Sunday, 9 January 2011

Four Freedoms by Norman Rockwell at Dulwich Picture Gallery

From top left, freedom of expression, freedom of belief, freedom from want and freedom from fear.
If you are around London in the coming weeks, try to visit the Dulwich Picture Gallery, where there is an exhibition of art by Norman Rockwell. Included in the exhibition are two of my favorites, the 'Four Freedoms' and 'The Problem We All Live With'. Those who have visited the Irish Centre for Human Rights will know that the Four Freedoms are framed in our seminar room, and The Problem We All Live With is in the corridor just outside my office. The Problem We All Live With illustrates a courageous African-American schoolgirl, Ruby Bridges, going to school on the first day of desegregation in New Orleans, escorted by four US marshalls.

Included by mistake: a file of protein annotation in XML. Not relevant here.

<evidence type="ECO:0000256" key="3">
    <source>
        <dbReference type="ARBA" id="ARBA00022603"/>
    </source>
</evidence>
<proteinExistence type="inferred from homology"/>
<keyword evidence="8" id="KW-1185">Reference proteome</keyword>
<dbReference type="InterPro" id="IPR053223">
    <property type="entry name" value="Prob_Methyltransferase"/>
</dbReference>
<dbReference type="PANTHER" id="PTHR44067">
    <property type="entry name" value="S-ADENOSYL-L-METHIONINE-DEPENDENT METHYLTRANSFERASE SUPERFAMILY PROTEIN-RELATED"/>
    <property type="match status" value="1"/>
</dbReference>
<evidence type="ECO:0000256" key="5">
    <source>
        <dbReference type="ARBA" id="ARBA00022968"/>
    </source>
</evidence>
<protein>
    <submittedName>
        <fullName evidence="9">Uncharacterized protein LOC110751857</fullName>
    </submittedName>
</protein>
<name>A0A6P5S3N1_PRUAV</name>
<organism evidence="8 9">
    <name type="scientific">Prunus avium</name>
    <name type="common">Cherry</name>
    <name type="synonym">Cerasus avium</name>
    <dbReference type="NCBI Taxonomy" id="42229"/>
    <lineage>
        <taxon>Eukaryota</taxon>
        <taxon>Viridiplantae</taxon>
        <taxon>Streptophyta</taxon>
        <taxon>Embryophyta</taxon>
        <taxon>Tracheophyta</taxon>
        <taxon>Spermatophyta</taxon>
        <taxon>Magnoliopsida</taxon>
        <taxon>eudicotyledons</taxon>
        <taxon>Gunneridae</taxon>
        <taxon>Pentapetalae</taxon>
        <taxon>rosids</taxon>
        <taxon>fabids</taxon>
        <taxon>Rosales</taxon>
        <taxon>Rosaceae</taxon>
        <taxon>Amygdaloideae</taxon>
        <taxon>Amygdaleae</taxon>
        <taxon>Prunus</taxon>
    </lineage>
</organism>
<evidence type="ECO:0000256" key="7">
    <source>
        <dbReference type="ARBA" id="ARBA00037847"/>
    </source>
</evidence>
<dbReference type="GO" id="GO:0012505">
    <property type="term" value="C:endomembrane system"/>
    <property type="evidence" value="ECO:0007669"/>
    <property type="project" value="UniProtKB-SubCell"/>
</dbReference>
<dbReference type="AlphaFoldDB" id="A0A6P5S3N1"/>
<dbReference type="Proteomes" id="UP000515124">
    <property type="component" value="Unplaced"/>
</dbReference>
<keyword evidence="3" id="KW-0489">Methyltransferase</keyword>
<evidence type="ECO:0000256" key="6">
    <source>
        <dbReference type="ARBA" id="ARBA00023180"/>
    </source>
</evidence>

The Problem We All Live With
The 'Four Freedoms' was coined by Franklin D. Roosevelt in a speech delivered on 6 January 1941. To mark the sixtieth anniversary of the speech, there is a feature on the speech at the FDR Library. It includes the speech itself, and an audio recording.
The 'four freedoms' are repeated in the preambles of the Universal Declaration of Human Rights, and the two International Covenants on human rights. They reaffirm the indivisibility of human rights, notably the relationship between civil rights and economic rights, and the role of peace in the promotion of human rights.
Thanks to John Barrett.

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